Background: The spread of SARS-CoV-2 and the COVID-19 pandemic have caused significant morbidity and mortality worldwide. The clinical characteristics and outcomes of hospitalized patients with SARS-CoV-2 and HIV co-infection remain uncertain.
Methods: We conducted a matched retrospective cohort study of adults hospitalized with a COVID-19 illness in New York City between March 3, 2020, and May 15, 2020. We matched 30 people with HIV (PWH) with 90 control group patients without HIV based on age, sex, and race/ethnicity. Using electronic health record data, we compared demographic characteristics, clinical characteristics, and clinical outcomes between PWH and control patients.
Results: In our study, the median age (interquartile range) was 60.5 (56.6-70.0) years, 20% were female, 30% were black, 27% were white, and 24% were of Hispanic/Latino/ethnicity. There were no significant differences between PWH and control patients in presenting symptoms, duration of symptoms before hospitalization, laboratory markers, or radiographic findings on chest x-ray. More patients without HIV required a higher level of supplemental oxygen on presentation than PWH. There were no differences in the need for invasive mechanical ventilation during hospitalization, length of stay, or in-hospital mortality.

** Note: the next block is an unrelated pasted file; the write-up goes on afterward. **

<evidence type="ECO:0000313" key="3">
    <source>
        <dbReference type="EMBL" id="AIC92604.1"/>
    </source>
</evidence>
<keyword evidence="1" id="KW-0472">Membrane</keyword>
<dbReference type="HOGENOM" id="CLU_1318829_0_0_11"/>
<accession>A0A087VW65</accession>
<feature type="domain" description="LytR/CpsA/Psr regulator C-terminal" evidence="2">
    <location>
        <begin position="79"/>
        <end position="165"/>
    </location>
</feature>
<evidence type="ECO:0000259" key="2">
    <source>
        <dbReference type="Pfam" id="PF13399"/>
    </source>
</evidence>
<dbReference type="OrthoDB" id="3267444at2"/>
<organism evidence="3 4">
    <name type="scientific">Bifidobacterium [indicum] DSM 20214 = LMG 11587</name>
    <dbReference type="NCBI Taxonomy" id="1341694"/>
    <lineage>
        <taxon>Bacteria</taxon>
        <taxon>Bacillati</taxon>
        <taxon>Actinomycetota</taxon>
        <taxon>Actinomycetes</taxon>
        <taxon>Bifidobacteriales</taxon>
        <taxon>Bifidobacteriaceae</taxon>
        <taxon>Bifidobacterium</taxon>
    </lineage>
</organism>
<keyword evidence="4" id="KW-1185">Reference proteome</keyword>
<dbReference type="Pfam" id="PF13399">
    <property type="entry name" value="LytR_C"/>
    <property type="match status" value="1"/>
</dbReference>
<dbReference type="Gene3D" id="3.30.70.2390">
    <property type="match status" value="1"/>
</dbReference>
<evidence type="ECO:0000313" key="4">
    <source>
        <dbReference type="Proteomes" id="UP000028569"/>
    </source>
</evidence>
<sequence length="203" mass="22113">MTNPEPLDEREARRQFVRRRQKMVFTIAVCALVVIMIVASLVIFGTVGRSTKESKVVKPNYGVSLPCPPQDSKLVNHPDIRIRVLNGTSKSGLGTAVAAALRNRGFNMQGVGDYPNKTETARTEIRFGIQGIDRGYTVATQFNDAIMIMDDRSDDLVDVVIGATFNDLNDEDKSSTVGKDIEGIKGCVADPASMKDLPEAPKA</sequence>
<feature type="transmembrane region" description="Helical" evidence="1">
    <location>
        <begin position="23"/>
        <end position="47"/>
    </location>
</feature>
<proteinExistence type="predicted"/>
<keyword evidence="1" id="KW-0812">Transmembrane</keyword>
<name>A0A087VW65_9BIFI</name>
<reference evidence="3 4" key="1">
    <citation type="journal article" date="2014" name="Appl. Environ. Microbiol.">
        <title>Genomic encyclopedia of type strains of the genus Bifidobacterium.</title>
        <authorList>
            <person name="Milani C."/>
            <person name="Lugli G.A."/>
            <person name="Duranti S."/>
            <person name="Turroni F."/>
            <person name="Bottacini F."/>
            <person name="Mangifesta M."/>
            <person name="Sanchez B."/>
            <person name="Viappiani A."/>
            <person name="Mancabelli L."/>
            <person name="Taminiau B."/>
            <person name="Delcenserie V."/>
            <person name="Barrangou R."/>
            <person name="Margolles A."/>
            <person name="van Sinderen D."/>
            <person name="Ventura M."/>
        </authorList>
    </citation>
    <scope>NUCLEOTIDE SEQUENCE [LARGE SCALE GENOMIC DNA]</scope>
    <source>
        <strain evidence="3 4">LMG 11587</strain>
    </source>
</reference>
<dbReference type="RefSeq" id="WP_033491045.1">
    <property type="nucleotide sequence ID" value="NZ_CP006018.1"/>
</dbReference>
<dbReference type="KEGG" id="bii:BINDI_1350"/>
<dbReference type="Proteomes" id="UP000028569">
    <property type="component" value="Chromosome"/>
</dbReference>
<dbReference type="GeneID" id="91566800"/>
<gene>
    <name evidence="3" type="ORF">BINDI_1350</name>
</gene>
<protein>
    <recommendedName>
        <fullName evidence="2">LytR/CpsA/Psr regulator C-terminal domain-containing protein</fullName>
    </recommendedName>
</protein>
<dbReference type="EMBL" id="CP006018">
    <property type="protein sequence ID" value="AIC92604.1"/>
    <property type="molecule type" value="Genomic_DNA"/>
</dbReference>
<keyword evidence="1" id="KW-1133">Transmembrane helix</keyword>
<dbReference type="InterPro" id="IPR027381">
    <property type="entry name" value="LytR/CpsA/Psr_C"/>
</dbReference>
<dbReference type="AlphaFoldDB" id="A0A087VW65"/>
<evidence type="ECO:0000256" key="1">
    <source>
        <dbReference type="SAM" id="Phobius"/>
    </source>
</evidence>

Conclusions: The clinical manifestations and outcomes of COVID-19 among patients with SARS-CoV-2 and HIV co-infection were not significantly different than patients without HIV co-infection. However, PWH were hospitalized with less severe hypoxemia, a finding that warrants further investigation.
Keywords: HIV; coronavirus disease 2019; severe acute respiratory syndrome coronavirus 2.
© The Author(s) 2020. Published by Oxford University Press on behalf of Infectious Diseases Society of America.